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spiritual yoga

the basic spiritual philosophy of yoga

Yogic Philosophy for Beginner & Advanced Yogis

Spiritual Yoga Philosophy: Teachings & Practices for the Yogi

Darśana means “view”. To view something is always to view it from somewhere. We cannot ever take up a view from everywhere, or a view from nowhere. The systems of Indian philosophy take up different stances on (and thus represent different views of) the experience that you are always having. Yoga is the study of experience itself. Yoga is not the study of some other world/time/place that is outside of the experience you are always already having. Yoga is the study of the experience that you are having right now, which is the basis for (and horizon of) all of your thinking, feeling, acting, perceiving—and your identity, your knowledge, your will. This one single experience is the horizon of your experience, and any changes you experience will be changes within this singular experience—the one thing that is going on. Experience is the thing in which (or as which) you exist. This is the basis for yoga philosophy.

Our basic existential situation is one that tends towards suffering of various forms, the most foundational of which is produced by a sense of being incomplete, never “enough” on our own. Instead of investigating this sense of inner lack, we run from it, seeking to secure our identities in the world via attention/security—more money, more fame, more status, more love, etc.. We are trapped, running from (or trying to destroy) a sense of inner lack, trying to secure our independent existence in the world. Yogic philosophy is the result of trying to understand this inescapable dimension of our experience, the most foundational of our suffering.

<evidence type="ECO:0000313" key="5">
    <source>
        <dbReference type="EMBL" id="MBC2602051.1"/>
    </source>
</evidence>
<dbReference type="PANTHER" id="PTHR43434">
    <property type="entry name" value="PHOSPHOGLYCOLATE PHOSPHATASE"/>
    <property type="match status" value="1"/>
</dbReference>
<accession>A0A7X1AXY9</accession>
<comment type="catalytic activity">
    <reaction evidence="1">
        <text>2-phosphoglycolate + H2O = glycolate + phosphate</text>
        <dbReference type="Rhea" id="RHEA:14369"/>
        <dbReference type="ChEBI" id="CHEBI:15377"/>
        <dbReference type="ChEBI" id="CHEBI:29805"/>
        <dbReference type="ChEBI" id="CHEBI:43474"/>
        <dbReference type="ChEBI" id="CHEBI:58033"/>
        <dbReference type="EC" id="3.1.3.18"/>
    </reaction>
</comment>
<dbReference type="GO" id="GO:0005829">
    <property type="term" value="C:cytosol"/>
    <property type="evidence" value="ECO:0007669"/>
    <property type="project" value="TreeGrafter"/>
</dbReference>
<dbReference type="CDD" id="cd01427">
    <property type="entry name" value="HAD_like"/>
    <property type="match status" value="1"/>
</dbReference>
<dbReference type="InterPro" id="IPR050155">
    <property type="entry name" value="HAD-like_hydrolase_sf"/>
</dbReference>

Based on each philosophical system’s stance they adopt while exploring and describing experience, they each make different recommendations about how to achieve freedom from this suffering. Generally speaking, they all include some form of being able to sit with yourself so you can develop the kind of inner stability required to clearly see the truth/solution. We discuss this more in our section on a “spiritual” approach to yoga practice(s). We also have content about what this means for personal development. Collectively, this content forms our guide to yoga and spirituality, in which we introduce spiritual yoga in a three-part series that begins by exploring the purpose of yoga: what problem does yoga solve?

Spiritual yoga philosophy videos and articles can be found below.

The Meaning of Yoga Philosophy 

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Phenomenological Reflections

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Phenomenological Reflections

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Phenomenological Reflections

Spiritual Yoga Philosophy for Beginners

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